Iran on target; US moves more warships to Persian Gulf
US has moved more warships and fighter aircraft to the Persian Gulf to keep the strategic Straits of Hormuz open.
Washington: US has moved more warships and fighter aircraft to the Persian Gulf to keep the strategic Straits of Hormuz open and strike deep within Iran if the stand-off over its nuclear programme escalates.
Quoting senior American officials, The New York times said the new deployment to bolster military presence in the gulf is aimed at reassuring Israel that Washington is serious about neutralizing Iran`s nuclear ambitions.
The reports of US moving new forces to the region came as Tehran announced that it had test-fired a new range of ballistic missiles capable of striking Israel.
Iranian news agency IRNA said Iran`s revolutionary guards had fired 2,000 kilometer range Shahab-3 missiles in the Kavir Desert in central Iran as part of its war games designs to show its ability to hit back, if attacked.
IRNA also said that along with the medium range Shahab-3 Iran had also test fired 300-500 kms strike distance Shahab-1 and Shahab-2 missiles.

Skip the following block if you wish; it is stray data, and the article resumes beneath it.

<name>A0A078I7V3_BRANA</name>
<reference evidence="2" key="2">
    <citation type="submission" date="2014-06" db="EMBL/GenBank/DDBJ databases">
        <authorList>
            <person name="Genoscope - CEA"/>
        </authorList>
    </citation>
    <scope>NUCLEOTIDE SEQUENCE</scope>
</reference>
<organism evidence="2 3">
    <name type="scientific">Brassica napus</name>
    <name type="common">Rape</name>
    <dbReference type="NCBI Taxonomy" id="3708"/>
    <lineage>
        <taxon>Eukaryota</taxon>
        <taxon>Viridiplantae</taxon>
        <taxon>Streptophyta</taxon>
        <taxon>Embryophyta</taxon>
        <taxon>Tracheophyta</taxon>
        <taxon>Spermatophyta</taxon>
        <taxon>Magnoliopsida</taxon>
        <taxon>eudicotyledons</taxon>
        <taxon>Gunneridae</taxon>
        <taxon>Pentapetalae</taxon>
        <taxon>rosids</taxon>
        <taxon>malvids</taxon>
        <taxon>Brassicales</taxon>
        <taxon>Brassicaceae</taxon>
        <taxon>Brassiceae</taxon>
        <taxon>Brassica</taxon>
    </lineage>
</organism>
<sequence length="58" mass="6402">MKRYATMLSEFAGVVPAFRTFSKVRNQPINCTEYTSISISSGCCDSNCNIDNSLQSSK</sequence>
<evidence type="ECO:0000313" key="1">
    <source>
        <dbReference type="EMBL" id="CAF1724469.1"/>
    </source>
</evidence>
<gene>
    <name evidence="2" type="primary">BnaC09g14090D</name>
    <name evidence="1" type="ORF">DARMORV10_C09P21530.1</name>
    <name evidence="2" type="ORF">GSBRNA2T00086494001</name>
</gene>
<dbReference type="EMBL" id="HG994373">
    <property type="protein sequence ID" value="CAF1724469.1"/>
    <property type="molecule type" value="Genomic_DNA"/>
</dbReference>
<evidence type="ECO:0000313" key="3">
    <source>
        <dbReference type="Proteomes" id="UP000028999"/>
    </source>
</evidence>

The Times quoted senior US officials as saying that Washington was determined to keep the strategic waterway open at all costs.
"The message to Iran is, `Don`t even think about it,`" one senior Defense Department official said.
"Don`t even think about closing the strait. We`ll clear the mines. Don`t even think about sending your fast boats out to harass our vessels or commercial shipping. We`ll put them on the bottom of the gulf," the official said.
Times said since late spring, stealth F-22 and older F-15C warplanes had moved into two separate bases in the Persian Gulf to bolster the combat jets already in the region and the carrier strike groups that are on constant tours of the area.
These new deep penetration strike aircraft give the US military greater capability against coastal missile batteries that could threaten shipping, as well as the reach to strike other targets deeper inside Iran.
The American Navy has doubled the number of minesweepers assigned to the region, to eight vessels, in what military officers describe as a purely defensive move.